Luckily our house was intact although it had had a tonne of shredded leaves spat all over it and jammed into every nook and cranny.

In our street a family of four had been forced to evacuate during the storm when their roof flew into a neighbour's house and a nearby field.

An old power pole had been pushed into a house and its lines flung across the road.

Others had vehicles damaged by flying debris, verandahs and fences blown away, garage doors buckled, carpets soaked, sheds and guttering torn off, and much more.

Most importantly though we all gave thanks no one was injured.

Now three days after the storm the Premier has visited, the Army is on its way, 1800 powerlines have been reported down, 1500 central Queensland homes have some kind of structural damage, and I'm using a mobile solar panel to fire up my laptop.

It has been a scary and crazy few days and it could be some time until we are back to normal living.

But it is amazing to see our community pulling together.

We have survived a major cyclone and as the song goes "we will survive" what the future brings.

Topics:  cyclone marcia, editors picks, wildweather




Police arrest teen girl found driving stolen car

She was found driving a stolen car at Aerodrome Rd.

$9.8m boost to strengthen networks for Gladstone industries

Glenn Butcher MP has announced a $9.8 million upgrade to the power supply infrastructure.Photo Mike Richards / The Observer

The Boyne Smelter will receive a $9.8m network boost

Latest deals and offers

The Big Music Quiz gives The Block a run for its money

Darren McMullen hosts the TV series The Big Music Quiz.

NEW challenger in TV ratings race shakes up Sunday night.

Britney Spears calls Carpool Karaoke appearance "awkward"

Britney Spears admits her Carpool Karaoke segment was "awkward"

Mariah Carey's sister Alison arrested for prostitution

Mariah Carey's sister has been arrested on charges of prostitution.

VIDEO: What did Thor do during Captain America: Civil War?

Short explains why Thor wasn't in Civil War film.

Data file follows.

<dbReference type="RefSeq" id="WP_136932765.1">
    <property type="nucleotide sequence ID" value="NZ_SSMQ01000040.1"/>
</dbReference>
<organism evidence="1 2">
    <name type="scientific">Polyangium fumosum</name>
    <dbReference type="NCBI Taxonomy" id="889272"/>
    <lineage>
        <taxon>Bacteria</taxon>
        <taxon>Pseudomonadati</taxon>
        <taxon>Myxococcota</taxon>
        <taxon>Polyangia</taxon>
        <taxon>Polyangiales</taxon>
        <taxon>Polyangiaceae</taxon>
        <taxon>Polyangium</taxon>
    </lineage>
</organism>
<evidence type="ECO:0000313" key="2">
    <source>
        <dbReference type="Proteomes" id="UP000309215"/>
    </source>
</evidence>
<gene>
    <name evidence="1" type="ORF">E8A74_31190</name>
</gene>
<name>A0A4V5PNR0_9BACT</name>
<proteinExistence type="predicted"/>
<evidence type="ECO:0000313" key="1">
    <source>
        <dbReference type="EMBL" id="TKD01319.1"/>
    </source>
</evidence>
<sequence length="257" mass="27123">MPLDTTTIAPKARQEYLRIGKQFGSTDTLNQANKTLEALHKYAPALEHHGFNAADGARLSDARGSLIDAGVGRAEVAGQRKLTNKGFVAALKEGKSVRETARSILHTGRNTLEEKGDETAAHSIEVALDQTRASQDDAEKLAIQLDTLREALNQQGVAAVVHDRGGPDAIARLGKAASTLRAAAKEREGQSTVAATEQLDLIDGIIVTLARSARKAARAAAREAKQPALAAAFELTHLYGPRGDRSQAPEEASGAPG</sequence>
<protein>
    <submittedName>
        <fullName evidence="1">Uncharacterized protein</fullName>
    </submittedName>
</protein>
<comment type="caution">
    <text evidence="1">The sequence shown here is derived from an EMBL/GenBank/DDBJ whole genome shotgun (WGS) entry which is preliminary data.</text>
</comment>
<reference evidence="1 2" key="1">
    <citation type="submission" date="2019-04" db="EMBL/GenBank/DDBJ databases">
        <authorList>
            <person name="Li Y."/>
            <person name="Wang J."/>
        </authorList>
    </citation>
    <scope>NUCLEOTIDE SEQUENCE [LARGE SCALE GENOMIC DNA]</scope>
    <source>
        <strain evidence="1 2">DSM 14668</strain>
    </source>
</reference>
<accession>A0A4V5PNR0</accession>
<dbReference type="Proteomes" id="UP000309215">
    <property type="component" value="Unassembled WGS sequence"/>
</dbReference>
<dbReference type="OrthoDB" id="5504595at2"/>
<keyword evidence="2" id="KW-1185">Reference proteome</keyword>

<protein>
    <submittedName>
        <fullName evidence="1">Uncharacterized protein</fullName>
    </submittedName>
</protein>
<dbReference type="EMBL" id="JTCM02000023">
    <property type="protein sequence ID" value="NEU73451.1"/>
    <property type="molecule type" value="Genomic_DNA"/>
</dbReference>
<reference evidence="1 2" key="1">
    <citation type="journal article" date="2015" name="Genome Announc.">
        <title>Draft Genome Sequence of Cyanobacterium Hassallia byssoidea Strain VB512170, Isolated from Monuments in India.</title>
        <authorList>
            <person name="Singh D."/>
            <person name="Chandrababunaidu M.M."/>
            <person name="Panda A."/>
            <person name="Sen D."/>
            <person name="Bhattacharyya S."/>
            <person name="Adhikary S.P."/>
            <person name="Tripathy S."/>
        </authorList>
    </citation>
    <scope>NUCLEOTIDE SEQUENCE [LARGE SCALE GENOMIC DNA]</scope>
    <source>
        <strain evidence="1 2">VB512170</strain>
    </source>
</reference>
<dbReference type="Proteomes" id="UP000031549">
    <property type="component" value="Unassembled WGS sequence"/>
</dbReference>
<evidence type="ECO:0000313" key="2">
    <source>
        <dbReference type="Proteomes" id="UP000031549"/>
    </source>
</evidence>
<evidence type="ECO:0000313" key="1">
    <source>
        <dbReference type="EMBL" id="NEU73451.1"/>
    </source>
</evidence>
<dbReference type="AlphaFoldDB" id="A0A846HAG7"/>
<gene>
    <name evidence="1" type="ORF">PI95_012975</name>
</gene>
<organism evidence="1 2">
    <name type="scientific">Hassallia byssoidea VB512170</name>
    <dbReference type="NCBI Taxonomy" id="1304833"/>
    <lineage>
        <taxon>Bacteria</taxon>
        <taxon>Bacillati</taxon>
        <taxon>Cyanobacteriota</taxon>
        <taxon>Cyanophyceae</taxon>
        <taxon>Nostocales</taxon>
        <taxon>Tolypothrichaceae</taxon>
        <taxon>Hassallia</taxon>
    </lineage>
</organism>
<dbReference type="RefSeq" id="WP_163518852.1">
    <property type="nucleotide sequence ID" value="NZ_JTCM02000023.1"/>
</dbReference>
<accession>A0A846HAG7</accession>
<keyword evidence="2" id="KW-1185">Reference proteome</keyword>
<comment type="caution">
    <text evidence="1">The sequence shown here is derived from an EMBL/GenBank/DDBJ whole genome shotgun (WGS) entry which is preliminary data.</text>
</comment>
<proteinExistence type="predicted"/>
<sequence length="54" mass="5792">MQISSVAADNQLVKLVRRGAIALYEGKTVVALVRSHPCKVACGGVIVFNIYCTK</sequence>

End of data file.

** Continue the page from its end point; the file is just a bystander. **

Hilarious mockumentary features star of the film Chris Hemsworth

Meet Toowoomba's top exotic dancer

WINNERS ARE GRINNERS: Exotic dancers (from left) Alice Morgan, Celeste and Frenchie are heading to the United States after competing in Miss Vault 2017.

Dancers vie for top spot at Toowoomba's only strip club

That's a wrap: Gympie Muster celebrates 35 years in style

Caitlyn Shadbolt performs at the Muster Club on Sunday August 28 at the Gympie Muster.

Country music festival blessed with great weather and bumper crowds

REVEALED: Pat Rafter's $18m Coast house on the market

Check out the photos of the Coast's most expensive property for sale

The "correction we had to have" in Gladstone's rentals

UPWARD MARCH: The rental vacancy rate in Gladstone has improved for the first time in more than a year, providing a confidence boost in the market.

Vacancy rates improve with signs that things are getting betterF

ISLAND FOR SALE: Cheap Fraser Coast island drops price again

Suna Island in the Great Sandy Strait will be auctioned by Ray White Hervey Bay on Saturday morning.

This is the cheapest island you will find for sale in Australia

How a family home can fit on a 250sq m block

This is what you can build on 250m2.

Here's the floor plan of a home built on 250sq m

$100m plan for Curtis Island 'world class' luxury resort

$100 million resort: Top views at Turtle Street at Curtis Island.

"At the moment we think it meets all the town planning approvals.”

Gladstone landlords in trouble with Bechtel job losses

"If a big project was announced tomorrow I wouldn't want to see it"